Trust, Relationships, and the Customer Life Cycle: How to Create Lifelong Buyers for Your Beauty Brand

Trust, Relationships, and the Customer Life Cycle: How to Create Lifelong Buyers for Your Beauty Brand

The beauty industry is more competitive than ever. If you’re launching a beauty brand you have to find ways to stand out. 

Consumers have countless choices for makeup, skincare, and haircare. They’re also choosier than ever. According to the 2019 Edelman Trust Barometer Special Report, buyers now care more about trust than ever before. But that trust is also harder to earn.

What does that mean for you and your brand? Now more than ever, you have to get to know your audience. 

If you want to stand out in a competitive industry, you have to align with your customers and learn what they’re looking for and how to give it to them. 

The Buyer Journey

In order to build a trusting relationship with your customers, you can’t just hit the hard sell right out of the gate. The relationship between you and your buyers is like finding a spouse—you wouldn’t pop the question on your first date. Instead, you build the relationship and trust over time. 

Ultimately, you have to lead your buyers along a road, so that they trust you and want to commit. 

The buyer journey comes down to three stages—awareness, consideration, and decision making. Before you can expect consumers to buy from you, they have to know who you are and why they should support you. 

Finding Leads

The stage of the buyer journey that a customer is one dictates how you should reach them. When you’re trying to attract customers, you’re going to come across two types of leads—cold and warm. 

Wooing Cold Leads

Cold prospects are those in the awareness phase of the buyer journey. They don’t know who you are yet. They stumbled across your website or saw an ad, but they are just becoming aware of you and your brand. 

In our relationship analogy, these leads stumbled onto your dating profile. They haven’t even swiped right on you yet. You can’t expect a commitment right away—you have to woo them first. 

The best way to reach cold leads is with a strong web presence. Your website should be warm and engaging. It should also tell the prospect two things—who you are and what you can do for them.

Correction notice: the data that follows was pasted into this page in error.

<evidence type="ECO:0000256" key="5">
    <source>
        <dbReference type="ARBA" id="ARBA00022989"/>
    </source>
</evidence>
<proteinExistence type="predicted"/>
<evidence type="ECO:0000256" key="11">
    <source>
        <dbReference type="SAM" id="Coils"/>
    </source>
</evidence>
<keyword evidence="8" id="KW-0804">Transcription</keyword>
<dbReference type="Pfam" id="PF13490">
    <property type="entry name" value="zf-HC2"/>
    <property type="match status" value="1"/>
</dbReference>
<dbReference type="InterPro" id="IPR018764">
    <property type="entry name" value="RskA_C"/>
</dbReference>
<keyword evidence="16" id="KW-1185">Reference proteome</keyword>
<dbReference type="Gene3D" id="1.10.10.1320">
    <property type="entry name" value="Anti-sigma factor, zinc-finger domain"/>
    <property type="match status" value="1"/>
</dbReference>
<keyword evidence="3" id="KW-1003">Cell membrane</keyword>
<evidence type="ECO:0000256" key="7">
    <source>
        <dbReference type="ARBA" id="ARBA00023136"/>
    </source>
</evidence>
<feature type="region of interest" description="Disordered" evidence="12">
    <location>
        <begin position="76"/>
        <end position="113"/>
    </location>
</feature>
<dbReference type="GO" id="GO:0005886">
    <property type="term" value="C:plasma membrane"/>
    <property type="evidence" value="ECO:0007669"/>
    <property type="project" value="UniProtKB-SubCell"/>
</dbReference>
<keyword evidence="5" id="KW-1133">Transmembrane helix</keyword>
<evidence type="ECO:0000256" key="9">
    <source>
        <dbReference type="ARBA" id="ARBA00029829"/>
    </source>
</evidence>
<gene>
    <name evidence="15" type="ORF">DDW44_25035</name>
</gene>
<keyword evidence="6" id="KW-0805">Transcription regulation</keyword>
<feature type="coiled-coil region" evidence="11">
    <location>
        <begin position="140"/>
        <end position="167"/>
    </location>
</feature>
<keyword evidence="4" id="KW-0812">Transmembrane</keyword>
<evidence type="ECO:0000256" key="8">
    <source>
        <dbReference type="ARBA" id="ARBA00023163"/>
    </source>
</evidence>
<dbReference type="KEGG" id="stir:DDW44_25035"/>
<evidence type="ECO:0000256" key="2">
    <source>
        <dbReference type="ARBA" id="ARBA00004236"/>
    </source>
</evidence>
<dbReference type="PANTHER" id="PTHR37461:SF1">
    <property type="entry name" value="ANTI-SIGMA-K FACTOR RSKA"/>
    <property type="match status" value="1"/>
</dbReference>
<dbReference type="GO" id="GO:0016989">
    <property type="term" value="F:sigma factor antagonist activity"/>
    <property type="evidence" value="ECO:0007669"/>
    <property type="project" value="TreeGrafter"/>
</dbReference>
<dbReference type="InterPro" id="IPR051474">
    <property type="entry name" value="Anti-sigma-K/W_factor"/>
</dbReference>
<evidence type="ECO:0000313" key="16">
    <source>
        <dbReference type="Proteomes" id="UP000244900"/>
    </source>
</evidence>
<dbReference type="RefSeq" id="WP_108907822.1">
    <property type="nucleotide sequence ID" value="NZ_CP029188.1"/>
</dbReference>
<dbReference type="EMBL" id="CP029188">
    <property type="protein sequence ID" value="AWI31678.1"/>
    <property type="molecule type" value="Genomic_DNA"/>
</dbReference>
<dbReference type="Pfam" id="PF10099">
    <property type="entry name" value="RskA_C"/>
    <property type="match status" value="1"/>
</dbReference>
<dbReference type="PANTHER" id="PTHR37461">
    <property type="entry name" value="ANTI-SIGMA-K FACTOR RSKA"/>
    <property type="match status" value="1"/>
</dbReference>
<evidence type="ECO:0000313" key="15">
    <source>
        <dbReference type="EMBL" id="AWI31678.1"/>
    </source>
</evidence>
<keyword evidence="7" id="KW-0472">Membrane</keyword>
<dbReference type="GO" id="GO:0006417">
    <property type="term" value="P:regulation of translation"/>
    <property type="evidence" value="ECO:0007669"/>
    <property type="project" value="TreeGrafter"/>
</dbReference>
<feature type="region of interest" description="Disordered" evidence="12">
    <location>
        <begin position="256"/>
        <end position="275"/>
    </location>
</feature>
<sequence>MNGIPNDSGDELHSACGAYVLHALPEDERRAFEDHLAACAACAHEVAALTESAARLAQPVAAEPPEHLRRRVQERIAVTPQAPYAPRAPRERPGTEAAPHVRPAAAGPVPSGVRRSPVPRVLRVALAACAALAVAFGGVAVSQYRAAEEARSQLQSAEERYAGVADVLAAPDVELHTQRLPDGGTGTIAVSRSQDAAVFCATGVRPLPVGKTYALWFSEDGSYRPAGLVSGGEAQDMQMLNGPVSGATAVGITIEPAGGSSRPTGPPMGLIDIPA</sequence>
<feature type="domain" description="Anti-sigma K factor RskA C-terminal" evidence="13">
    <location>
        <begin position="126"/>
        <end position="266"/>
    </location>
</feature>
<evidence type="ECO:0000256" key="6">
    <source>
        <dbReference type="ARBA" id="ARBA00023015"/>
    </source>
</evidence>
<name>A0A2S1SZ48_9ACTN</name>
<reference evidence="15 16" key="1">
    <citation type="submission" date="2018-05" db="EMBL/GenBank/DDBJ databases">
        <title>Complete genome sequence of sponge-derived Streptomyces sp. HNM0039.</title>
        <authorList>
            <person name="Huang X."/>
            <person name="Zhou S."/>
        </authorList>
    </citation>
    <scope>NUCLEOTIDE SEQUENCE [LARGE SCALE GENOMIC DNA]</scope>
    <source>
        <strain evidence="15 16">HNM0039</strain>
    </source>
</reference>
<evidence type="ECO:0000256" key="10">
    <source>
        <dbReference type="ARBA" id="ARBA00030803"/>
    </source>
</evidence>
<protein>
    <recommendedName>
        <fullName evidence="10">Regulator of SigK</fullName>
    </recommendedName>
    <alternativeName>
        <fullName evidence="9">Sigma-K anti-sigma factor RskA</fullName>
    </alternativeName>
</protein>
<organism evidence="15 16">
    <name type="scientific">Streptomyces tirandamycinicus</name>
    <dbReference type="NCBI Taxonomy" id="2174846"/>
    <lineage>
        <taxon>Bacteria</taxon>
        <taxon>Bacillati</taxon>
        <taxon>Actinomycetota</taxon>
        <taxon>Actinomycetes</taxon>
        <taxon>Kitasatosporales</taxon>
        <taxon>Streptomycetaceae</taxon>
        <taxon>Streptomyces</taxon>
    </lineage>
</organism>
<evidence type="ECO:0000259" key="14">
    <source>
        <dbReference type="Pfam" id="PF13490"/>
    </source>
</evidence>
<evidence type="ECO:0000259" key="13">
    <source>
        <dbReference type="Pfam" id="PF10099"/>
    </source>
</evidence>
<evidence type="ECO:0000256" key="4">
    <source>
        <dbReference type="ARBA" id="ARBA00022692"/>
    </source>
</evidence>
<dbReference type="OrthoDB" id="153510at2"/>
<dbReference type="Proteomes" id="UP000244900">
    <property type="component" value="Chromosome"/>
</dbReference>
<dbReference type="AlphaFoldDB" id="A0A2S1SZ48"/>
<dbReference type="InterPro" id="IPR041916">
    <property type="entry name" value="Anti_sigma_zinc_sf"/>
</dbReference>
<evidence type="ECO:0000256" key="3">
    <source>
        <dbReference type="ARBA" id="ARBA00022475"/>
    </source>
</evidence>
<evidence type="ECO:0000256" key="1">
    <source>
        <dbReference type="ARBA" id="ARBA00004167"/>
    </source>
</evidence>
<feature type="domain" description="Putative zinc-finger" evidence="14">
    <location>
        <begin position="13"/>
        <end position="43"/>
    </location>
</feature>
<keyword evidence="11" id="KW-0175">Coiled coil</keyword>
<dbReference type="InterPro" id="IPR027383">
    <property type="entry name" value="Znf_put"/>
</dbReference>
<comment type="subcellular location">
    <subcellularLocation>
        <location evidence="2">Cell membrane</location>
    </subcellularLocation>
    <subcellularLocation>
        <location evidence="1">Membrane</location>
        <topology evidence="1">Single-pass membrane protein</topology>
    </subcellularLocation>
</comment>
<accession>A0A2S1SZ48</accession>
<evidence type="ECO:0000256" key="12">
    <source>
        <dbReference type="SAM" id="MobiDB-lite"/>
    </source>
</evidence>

Make sure that you put out content, such as blog posts and social media posts, that showcase your brand and offer value to your potential customers. Your content should be focused on educating and helping your customers. 

For example, if you sell cosmetics, you could write how-to posts for different makeup styles or posts about celebrity makeup trends. If you run a skincare company, you could post tips for caring for dry skin or a quiz on how to discover your skin type. 

The goal is not to promote your products or convince these leads to buy—it’s to provide value and establish trust. As these customers get to know you and view you as an expert, they’ll want to purchase from you when the time comes. 

Winning Over Warm Leads

Warm leads, on the other hand, are in the consideration stage. They’re familiar with your brand, but you haven’t won them over yet. 

These are the ones a friend set you up with. They know some things about you, and they want the relationship to work out. But they have to figure out if you’re the right fit for them. 

Your goal with these leads is to prove to them that you are worth their time. Make sure they keep hearing the good things about you through testimonials, reviews, and case studies. 

Retargeting ads are a great way to reach this group. You want to stay on their minds—studies have shown that on average, consumers need to hear about you seven times before they make a purchase. 

You can also win this group over by turning on the romance with free trials and samples. Show them the benefits they will get from your products. Once they fall in love with your products, they’re much more likely to buy from you when they reach the decision stage.  

Creating Loyal Customers

We tend to focus on new leads, slacking off on relationship-building once a customer buys. But that is a costly mistake. According to Bain and Company’s Prescription for Cutting Costs, “a five percent increase in customer retention can increase a company’s profitability by 75 percent.”

The most likely customers to buy from you are the ones who have already purchased from you. They’re also more likely to be upsold into larger purchases, such as memberships or exclusive packages. 

Spend time putting out content specifically for existing customers. Craft an engaging delivery email—you can include tips, FAQs, or video tutorials on how to use your product. Periodically send out special offers to past purchasers. 

Creating loyal, lifetime customers pays off much greater than just bringing in new ones. 

Customer Advocates

Imagine if all of your customers were as enthusiastic about your brand as a tween is about their favorite boy band. You don’t just want people to purchase from you—you want them spreading your name to everyone they come across. 

An ongoing relationship allows your customers to feel engaged and valued so that they stay loyal, and even bring in new leads for you.

Your responsibility to your customers goes beyond a purchase, or even multiple purchases. You want the customer life cycle to continue, resulting in a community of customers who love, trust, and share your brand.

When you know your customers and cater content to every stage of the buyer life cycle, you can build that kind of a relationship—the kind that lasts a lifetime and pays dividends. 

If you’re just getting started with a beauty business and need more tips, Learn How to Launch a Beauty Product can help. It covers every aspect of starting a beauty business, from creating a solid foundation and getting funding to manufacturing, branding, sales, and marketing. Learn more about the course here

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